Napa County, California, created a flood-control-protection project to limit flood damage. The project is paid for in part by passing a half-cent local sales-tax increase to fund the local share of this project. The project’s goal is to achieve “a savings of $26 million annually in flood damage costs.”
It is imperative that the federal government provides technical and financial assistance to the most at-risk communities; such efforts are an excellent economic investment. Because the federal government pays for a major share of disaster recovery, investing in resiliency now will help protect taxpayers from more deficit spending in the future.
The federal government invests less in community resilience
Despite the myriad benefits of investments in community resilience, federal assistance for resilience, or “pre-disaster mitigation,” has actually declined over the past decade. Rep. Lois Capps (D-CA) and 37 other representatives wrote a letter to President Barack Obama in February urging him to appoint a blue-ribbon panel that would:
Develop a comprehensive plan to help local communities prepare for the anticipated impacts of increased climate-related extreme weather.
Estimate the financial support necessary for communities to develop and implement plans to increase their resilience to floods, severe storms, droughts, heat waves, sea level rise, wildfires, and day-to-day economic impacts.
Identify federal programs that already provide funding for resilience efforts.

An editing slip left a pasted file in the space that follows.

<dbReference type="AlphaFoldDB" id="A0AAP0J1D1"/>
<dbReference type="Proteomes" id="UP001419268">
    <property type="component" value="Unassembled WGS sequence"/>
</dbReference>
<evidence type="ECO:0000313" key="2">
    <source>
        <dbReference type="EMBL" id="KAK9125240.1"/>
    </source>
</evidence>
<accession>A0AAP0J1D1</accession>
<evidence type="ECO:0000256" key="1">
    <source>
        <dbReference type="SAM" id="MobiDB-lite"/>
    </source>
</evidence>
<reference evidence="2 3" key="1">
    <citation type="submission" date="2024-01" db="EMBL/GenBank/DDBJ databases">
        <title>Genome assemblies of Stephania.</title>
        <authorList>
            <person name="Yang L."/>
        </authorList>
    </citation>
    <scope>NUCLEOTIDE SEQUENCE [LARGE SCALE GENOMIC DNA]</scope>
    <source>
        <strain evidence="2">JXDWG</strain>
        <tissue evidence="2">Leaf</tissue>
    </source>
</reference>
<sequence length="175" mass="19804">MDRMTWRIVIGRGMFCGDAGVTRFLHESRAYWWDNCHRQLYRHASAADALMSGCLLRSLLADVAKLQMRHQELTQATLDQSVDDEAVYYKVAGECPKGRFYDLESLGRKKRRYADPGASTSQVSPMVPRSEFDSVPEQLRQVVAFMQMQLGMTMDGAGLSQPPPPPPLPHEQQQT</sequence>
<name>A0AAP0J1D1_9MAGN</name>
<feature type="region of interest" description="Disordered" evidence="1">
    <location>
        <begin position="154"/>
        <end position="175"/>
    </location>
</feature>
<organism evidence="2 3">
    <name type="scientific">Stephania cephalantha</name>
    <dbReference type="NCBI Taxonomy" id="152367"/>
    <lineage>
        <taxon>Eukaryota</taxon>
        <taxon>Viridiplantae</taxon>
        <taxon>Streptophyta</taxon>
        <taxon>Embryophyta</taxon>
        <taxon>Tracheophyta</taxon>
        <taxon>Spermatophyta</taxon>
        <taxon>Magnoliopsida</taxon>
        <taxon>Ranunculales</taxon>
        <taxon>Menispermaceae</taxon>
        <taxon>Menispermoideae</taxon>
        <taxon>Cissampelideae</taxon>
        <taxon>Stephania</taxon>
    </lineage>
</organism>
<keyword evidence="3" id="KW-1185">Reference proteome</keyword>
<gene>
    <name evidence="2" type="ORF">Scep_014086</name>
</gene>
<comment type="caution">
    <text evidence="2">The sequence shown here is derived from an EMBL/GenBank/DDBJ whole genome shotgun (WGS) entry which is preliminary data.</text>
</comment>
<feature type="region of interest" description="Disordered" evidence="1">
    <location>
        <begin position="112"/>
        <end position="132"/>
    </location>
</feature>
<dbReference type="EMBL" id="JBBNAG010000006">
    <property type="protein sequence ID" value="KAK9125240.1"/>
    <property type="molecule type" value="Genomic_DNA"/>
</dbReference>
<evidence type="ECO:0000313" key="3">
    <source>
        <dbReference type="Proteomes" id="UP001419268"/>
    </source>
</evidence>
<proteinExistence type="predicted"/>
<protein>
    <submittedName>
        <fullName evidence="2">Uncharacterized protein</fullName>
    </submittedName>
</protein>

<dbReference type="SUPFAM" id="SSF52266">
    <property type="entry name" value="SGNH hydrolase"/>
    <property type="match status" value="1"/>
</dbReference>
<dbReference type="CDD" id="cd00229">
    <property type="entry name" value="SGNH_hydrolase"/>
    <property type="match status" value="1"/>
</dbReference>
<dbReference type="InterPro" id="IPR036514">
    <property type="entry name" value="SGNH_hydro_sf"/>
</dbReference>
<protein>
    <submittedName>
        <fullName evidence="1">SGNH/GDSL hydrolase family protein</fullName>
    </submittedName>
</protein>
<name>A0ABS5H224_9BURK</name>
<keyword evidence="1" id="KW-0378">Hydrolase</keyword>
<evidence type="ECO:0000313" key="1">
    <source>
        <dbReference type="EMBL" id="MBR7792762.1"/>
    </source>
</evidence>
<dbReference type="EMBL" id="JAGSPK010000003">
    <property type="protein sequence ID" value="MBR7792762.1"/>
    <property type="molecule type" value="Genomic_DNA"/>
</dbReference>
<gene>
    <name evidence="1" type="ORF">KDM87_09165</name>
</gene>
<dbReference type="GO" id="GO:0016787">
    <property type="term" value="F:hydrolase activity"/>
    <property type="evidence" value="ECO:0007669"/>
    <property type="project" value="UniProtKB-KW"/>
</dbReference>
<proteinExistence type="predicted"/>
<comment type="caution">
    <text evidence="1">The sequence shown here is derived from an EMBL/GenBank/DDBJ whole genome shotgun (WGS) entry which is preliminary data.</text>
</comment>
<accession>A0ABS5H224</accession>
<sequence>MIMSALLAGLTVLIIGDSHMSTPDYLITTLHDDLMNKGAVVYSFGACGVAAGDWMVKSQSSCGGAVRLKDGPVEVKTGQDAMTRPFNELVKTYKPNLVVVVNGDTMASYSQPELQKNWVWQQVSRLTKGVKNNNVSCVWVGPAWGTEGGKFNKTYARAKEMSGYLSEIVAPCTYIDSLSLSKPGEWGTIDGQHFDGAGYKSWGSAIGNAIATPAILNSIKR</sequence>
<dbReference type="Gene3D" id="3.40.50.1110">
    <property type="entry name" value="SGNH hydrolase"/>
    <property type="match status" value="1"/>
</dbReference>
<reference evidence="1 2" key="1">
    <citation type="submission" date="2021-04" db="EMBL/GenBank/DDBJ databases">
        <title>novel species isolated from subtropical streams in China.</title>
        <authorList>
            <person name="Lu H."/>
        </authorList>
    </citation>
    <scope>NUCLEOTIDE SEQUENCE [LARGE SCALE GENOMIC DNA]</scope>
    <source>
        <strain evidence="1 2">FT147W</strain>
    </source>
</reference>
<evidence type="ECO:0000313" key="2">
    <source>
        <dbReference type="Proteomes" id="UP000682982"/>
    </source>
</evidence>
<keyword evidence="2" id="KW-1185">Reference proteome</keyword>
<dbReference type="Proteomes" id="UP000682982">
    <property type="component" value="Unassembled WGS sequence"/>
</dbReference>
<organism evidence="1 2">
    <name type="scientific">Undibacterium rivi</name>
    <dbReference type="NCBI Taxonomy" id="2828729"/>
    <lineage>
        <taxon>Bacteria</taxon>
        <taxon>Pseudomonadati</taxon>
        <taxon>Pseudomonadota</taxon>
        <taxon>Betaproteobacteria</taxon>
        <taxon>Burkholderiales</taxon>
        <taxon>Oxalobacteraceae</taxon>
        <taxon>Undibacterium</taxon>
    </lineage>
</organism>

Recommend a dependable revenue stream to provide additional resources for local pre-disaster mitigation planning.
As of this writing, the Obama administration has yet to respond to Rep. Capps and her colleagues. The administration’s proposed FY 2014 budget, however, does have an enhanced focus on community resilience. The budget:
Includes $200 million for “Climate Ready Infrastructure” that build enhanced preparedness to extreme weather and other impacts of climate change in their planning efforts, and that have proposed or are ready to break ground on infrastructure projects to improve resilience.
These investments will support a broader Administration commitment to help communities become more resilient through direct technical assistance, provision of useful data and tools on projected impacts, and support for planning.
In addition, technical-assistance grants for community-resilience projects are available through the Department of Housing and Urban Development’s Sustainable Communities program. These efforts are an important start, but they provide only a small amount of the revenue that is essential for building more resilient communities across the nation.
Recommendations for responding to potential disaster growth
Data from the past 60 years reveals an increase in both presidential disaster declarations and extreme weather events that cause $1 billion or more in damages. (see Figure 1)